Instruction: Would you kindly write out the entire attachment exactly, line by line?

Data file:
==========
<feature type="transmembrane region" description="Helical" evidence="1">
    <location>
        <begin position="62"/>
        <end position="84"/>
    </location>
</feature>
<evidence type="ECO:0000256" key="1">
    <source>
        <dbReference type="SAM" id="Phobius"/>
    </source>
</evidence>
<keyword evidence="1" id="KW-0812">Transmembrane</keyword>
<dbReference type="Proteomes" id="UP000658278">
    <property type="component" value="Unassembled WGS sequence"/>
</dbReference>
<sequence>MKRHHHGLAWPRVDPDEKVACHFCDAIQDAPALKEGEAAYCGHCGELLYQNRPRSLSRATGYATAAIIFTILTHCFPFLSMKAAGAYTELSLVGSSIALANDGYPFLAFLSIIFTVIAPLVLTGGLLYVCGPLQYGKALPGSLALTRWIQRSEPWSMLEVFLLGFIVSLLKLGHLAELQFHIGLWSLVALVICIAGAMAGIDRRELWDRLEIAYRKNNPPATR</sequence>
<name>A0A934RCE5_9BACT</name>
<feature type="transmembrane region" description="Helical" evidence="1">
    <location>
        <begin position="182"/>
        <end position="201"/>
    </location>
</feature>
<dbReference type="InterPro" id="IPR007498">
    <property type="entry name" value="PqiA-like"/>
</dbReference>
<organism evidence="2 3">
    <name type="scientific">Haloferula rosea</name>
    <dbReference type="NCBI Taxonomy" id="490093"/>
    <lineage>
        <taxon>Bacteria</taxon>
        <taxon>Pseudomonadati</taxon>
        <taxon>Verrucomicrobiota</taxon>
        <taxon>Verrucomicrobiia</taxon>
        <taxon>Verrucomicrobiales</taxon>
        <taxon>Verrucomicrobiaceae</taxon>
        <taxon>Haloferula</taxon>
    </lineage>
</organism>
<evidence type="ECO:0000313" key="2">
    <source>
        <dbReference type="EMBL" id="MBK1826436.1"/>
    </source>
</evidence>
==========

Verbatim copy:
<feature type="transmembrane region" description="Helical" evidence="1">
    <location>
        <begin position="62"/>
        <end position="84"/>
    </location>
</feature>
<evidence type="ECO:0000256" key="1">
    <source>
        <dbReference type="SAM" id="Phobius"/>
    </source>
</evidence>
<keyword evidence="1" id="KW-0812">Transmembrane</keyword>
<dbReference type="Proteomes" id="UP000658278">
    <property type="component" value="Unassembled WGS sequence"/>
</dbReference>
<sequence>MKRHHHGLAWPRVDPDEKVACHFCDAIQDAPALKEGEAAYCGHCGELLYQNRPRSLSRATGYATAAIIFTILTHCFPFLSMKAAGAYTELSLVGSSIALANDGYPFLAFLSIIFTVIAPLVLTGGLLYVCGPLQYGKALPGSLALTRWIQRSEPWSMLEVFLLGFIVSLLKLGHLAELQFHIGLWSLVALVICIAGAMAGIDRRELWDRLEIAYRKNNPPATR</sequence>
<name>A0A934RCE5_9BACT</name>
<feature type="transmembrane region" description="Helical" evidence="1">
    <location>
        <begin position="182"/>
        <end position="201"/>
    </location>
</feature>
<dbReference type="InterPro" id="IPR007498">
    <property type="entry name" value="PqiA-like"/>
</dbReference>
<organism evidence="2 3">
    <name type="scientific">Haloferula rosea</name>
    <dbReference type="NCBI Taxonomy" id="490093"/>
    <lineage>
        <taxon>Bacteria</taxon>
        <taxon>Pseudomonadati</taxon>
        <taxon>Verrucomicrobiota</taxon>
        <taxon>Verrucomicrobiia</taxon>
        <taxon>Verrucomicrobiales</taxon>
        <taxon>Verrucomicrobiaceae</taxon>
        <taxon>Haloferula</taxon>
    </lineage>
</organism>
<evidence type="ECO:0000313" key="2">
    <source>
        <dbReference type="EMBL" id="MBK1826436.1"/>
    </source>
</evidence>